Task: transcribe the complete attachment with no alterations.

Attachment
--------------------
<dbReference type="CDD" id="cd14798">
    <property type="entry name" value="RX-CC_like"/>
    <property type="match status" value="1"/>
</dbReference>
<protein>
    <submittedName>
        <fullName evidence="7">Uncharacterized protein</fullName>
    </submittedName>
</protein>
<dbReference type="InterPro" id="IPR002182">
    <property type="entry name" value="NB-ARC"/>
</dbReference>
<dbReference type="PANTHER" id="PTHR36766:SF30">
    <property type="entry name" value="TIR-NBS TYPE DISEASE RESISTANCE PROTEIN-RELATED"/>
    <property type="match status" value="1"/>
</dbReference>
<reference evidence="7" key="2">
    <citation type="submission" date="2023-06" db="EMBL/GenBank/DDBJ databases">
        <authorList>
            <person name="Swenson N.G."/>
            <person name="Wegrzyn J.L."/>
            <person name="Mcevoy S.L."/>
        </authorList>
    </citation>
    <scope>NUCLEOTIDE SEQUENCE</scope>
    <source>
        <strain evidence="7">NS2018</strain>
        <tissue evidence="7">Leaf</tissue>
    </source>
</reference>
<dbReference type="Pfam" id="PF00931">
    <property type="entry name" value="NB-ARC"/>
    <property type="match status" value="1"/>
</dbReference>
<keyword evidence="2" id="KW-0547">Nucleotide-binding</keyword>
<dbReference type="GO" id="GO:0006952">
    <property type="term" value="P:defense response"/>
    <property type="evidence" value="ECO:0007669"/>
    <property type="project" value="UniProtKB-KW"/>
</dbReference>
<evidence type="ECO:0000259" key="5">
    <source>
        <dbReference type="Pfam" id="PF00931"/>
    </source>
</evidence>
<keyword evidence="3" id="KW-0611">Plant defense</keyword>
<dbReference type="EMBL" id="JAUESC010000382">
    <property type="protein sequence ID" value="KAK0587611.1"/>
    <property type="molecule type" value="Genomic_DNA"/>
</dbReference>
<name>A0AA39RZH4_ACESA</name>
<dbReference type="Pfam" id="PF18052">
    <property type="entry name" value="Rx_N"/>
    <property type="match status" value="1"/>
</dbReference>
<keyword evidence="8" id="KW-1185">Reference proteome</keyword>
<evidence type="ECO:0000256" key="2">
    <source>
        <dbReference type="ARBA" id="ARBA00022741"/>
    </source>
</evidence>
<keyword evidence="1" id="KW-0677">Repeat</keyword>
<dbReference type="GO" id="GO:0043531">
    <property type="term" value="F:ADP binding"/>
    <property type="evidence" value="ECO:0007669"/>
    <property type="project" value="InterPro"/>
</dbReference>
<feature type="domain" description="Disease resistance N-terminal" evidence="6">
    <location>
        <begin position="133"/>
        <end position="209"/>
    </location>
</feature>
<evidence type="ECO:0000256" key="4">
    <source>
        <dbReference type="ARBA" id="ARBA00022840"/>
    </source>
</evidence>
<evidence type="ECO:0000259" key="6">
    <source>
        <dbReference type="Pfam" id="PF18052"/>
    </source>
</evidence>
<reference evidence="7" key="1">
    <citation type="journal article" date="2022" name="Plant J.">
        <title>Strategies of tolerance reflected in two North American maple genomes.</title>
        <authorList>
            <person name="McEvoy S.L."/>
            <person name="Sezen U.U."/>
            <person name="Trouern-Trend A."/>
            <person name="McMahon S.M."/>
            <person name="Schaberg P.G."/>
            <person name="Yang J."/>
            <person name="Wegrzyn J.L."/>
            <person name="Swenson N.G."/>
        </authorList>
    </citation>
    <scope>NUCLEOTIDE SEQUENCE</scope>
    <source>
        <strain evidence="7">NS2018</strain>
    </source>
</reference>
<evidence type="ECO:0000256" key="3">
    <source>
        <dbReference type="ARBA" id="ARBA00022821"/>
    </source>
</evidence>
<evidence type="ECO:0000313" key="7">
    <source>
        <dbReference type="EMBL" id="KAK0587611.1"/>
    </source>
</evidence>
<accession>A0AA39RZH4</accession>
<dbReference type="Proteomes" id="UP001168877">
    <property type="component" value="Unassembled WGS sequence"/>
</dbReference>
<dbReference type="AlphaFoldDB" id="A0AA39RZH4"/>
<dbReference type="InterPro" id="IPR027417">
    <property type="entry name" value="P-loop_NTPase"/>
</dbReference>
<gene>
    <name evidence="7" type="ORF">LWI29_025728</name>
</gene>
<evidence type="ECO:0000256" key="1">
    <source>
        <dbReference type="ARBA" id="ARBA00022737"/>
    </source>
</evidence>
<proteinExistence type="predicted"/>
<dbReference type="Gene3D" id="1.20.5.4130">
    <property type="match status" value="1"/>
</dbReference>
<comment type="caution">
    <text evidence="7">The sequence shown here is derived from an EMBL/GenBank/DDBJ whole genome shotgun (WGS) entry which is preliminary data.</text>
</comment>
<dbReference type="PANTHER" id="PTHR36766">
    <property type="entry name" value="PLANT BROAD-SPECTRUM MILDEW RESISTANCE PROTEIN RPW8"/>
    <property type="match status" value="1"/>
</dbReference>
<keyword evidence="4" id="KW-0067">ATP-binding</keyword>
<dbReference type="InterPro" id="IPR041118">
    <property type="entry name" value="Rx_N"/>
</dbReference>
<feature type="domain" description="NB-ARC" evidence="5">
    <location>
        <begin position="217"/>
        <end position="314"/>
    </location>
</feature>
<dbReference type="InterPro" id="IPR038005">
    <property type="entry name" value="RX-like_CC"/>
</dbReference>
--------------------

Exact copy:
<dbReference type="CDD" id="cd14798">
    <property type="entry name" value="RX-CC_like"/>
    <property type="match status" value="1"/>
</dbReference>
<protein>
    <submittedName>
        <fullName evidence="7">Uncharacterized protein</fullName>
    </submittedName>
</protein>
<dbReference type="InterPro" id="IPR002182">
    <property type="entry name" value="NB-ARC"/>
</dbReference>
<dbReference type="PANTHER" id="PTHR36766:SF30">
    <property type="entry name" value="TIR-NBS TYPE DISEASE RESISTANCE PROTEIN-RELATED"/>
    <property type="match status" value="1"/>
</dbReference>
<reference evidence="7" key="2">
    <citation type="submission" date="2023-06" db="EMBL/GenBank/DDBJ databases">
        <authorList>
            <person name="Swenson N.G."/>
            <person name="Wegrzyn J.L."/>
            <person name="Mcevoy S.L."/>
        </authorList>
    </citation>
    <scope>NUCLEOTIDE SEQUENCE</scope>
    <source>
        <strain evidence="7">NS2018</strain>
        <tissue evidence="7">Leaf</tissue>
    </source>
</reference>
<dbReference type="Pfam" id="PF00931">
    <property type="entry name" value="NB-ARC"/>
    <property type="match status" value="1"/>
</dbReference>
<keyword evidence="2" id="KW-0547">Nucleotide-binding</keyword>
<dbReference type="GO" id="GO:0006952">
    <property type="term" value="P:defense response"/>
    <property type="evidence" value="ECO:0007669"/>
    <property type="project" value="UniProtKB-KW"/>
</dbReference>
<evidence type="ECO:0000259" key="5">
    <source>
        <dbReference type="Pfam" id="PF00931"/>
    </source>
</evidence>
<keyword evidence="3" id="KW-0611">Plant defense</keyword>
<dbReference type="EMBL" id="JAUESC010000382">
    <property type="protein sequence ID" value="KAK0587611.1"/>
    <property type="molecule type" value="Genomic_DNA"/>
</dbReference>
<name>A0AA39RZH4_ACESA</name>
<dbReference type="Pfam" id="PF18052">
    <property type="entry name" value="Rx_N"/>
    <property type="match status" value="1"/>
</dbReference>
<keyword evidence="8" id="KW-1185">Reference proteome</keyword>
<evidence type="ECO:0000256" key="2">
    <source>
        <dbReference type="ARBA" id="ARBA00022741"/>
    </source>
</evidence>
<keyword evidence="1" id="KW-0677">Repeat</keyword>
<dbReference type="GO" id="GO:0043531">
    <property type="term" value="F:ADP binding"/>
    <property type="evidence" value="ECO:0007669"/>
    <property type="project" value="InterPro"/>
</dbReference>
<feature type="domain" description="Disease resistance N-terminal" evidence="6">
    <location>
        <begin position="133"/>
        <end position="209"/>
    </location>
</feature>
<evidence type="ECO:0000256" key="4">
    <source>
        <dbReference type="ARBA" id="ARBA00022840"/>
    </source>
</evidence>
<evidence type="ECO:0000259" key="6">
    <source>
        <dbReference type="Pfam" id="PF18052"/>
    </source>
</evidence>
<reference evidence="7" key="1">
    <citation type="journal article" date="2022" name="Plant J.">
        <title>Strategies of tolerance reflected in two North American maple genomes.</title>
        <authorList>
            <person name="McEvoy S.L."/>
            <person name="Sezen U.U."/>
            <person name="Trouern-Trend A."/>
            <person name="McMahon S.M."/>
            <person name="Schaberg P.G."/>
            <person name="Yang J."/>
            <person name="Wegrzyn J.L."/>
            <person name="Swenson N.G."/>
        </authorList>
    </citation>
    <scope>NUCLEOTIDE SEQUENCE</scope>
    <source>
        <strain evidence="7">NS2018</strain>
    </source>
</reference>
<evidence type="ECO:0000256" key="3">
    <source>
        <dbReference type="ARBA" id="ARBA00022821"/>
    </source>
</evidence>
<evidence type="ECO:0000313" key="7">
    <source>
        <dbReference type="EMBL" id="KAK0587611.1"/>
    </source>
</evidence>
<accession>A0AA39RZH4</accession>
<dbReference type="Proteomes" id="UP001168877">
    <property type="component" value="Unassembled WGS sequence"/>
</dbReference>
<dbReference type="AlphaFoldDB" id="A0AA39RZH4"/>
<dbReference type="InterPro" id="IPR027417">
    <property type="entry name" value="P-loop_NTPase"/>
</dbReference>
<gene>
    <name evidence="7" type="ORF">LWI29_025728</name>
</gene>
<evidence type="ECO:0000256" key="1">
    <source>
        <dbReference type="ARBA" id="ARBA00022737"/>
    </source>
</evidence>
<proteinExistence type="predicted"/>
<dbReference type="Gene3D" id="1.20.5.4130">
    <property type="match status" value="1"/>
</dbReference>
<comment type="caution">
    <text evidence="7">The sequence shown here is derived from an EMBL/GenBank/DDBJ whole genome shotgun (WGS) entry which is preliminary data.</text>
</comment>
<dbReference type="PANTHER" id="PTHR36766">
    <property type="entry name" value="PLANT BROAD-SPECTRUM MILDEW RESISTANCE PROTEIN RPW8"/>
    <property type="match status" value="1"/>
</dbReference>
<keyword evidence="4" id="KW-0067">ATP-binding</keyword>
<dbReference type="InterPro" id="IPR041118">
    <property type="entry name" value="Rx_N"/>
</dbReference>
<feature type="domain" description="NB-ARC" evidence="5">
    <location>
        <begin position="217"/>
        <end position="314"/>
    </location>
</feature>
<dbReference type="InterPro" id="IPR038005">
    <property type="entry name" value="RX-like_CC"/>
</dbReference>